Previous studies also have looked for links between satellite images and deer mouse populations, but they used less trapping data and collected it in a single trapping season. The mice in the new study were caught during six trapping seasons in the spring and fall over three years, revealing how the population changed over time.
The study also used several different methods for estimating the amount of fresh vegetation in an area from satellite images, and a goal of the research was to see which measures are the best predictors of mouse populations. Health officials can use such information to see where hantavirus outbreaks are likely to occur.
"The point of this whole exercise is to develop disease-risk maps, which would show the distribution of infected hosts in this case, deer mice overlaid with human population density," explains Thomas Cova, an author of the study and associate professor of geography at the University of Utah.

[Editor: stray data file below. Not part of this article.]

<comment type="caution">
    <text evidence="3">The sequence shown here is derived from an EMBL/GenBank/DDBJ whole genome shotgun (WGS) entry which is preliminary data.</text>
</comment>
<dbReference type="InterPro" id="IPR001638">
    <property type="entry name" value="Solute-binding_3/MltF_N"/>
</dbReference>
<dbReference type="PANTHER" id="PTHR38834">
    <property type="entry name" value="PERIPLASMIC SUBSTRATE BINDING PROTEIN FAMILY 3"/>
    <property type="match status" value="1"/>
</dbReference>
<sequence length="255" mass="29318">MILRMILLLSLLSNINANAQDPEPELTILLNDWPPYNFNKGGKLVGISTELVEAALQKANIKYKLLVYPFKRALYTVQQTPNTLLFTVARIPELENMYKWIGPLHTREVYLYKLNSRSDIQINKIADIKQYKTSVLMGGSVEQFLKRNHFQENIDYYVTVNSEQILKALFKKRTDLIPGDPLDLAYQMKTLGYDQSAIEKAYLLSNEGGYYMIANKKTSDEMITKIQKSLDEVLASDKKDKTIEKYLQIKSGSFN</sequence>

"Although the focus of this work is hantavirus in deer mice, it contributes to our broader understanding of how to monitor the spread of infectious diseases from space, which in the long run could save lives," he adds.
Catching Sick Mice
The study was conducted at the University of Utah by Lina Cao, a graduate student in geography, and Philip Dennison, an associate professor of geography, as well as Dearing and Cova. The field data came from an ongoing mouse-trapping project funded by the University of Utah and the National Science Foundation.
Twice a year for the past nine years, scientists from Dearing's lab have traveled to Juab County, Utah to trap deer mice. During each trapping season, they set up 1,728 traps for three consecutive nights; tag each mouse's ear so they can identify mice that are recaptured; record their sex, weight and condition; and draw blo
|Contact: Lee J. Siegel|
University of Utah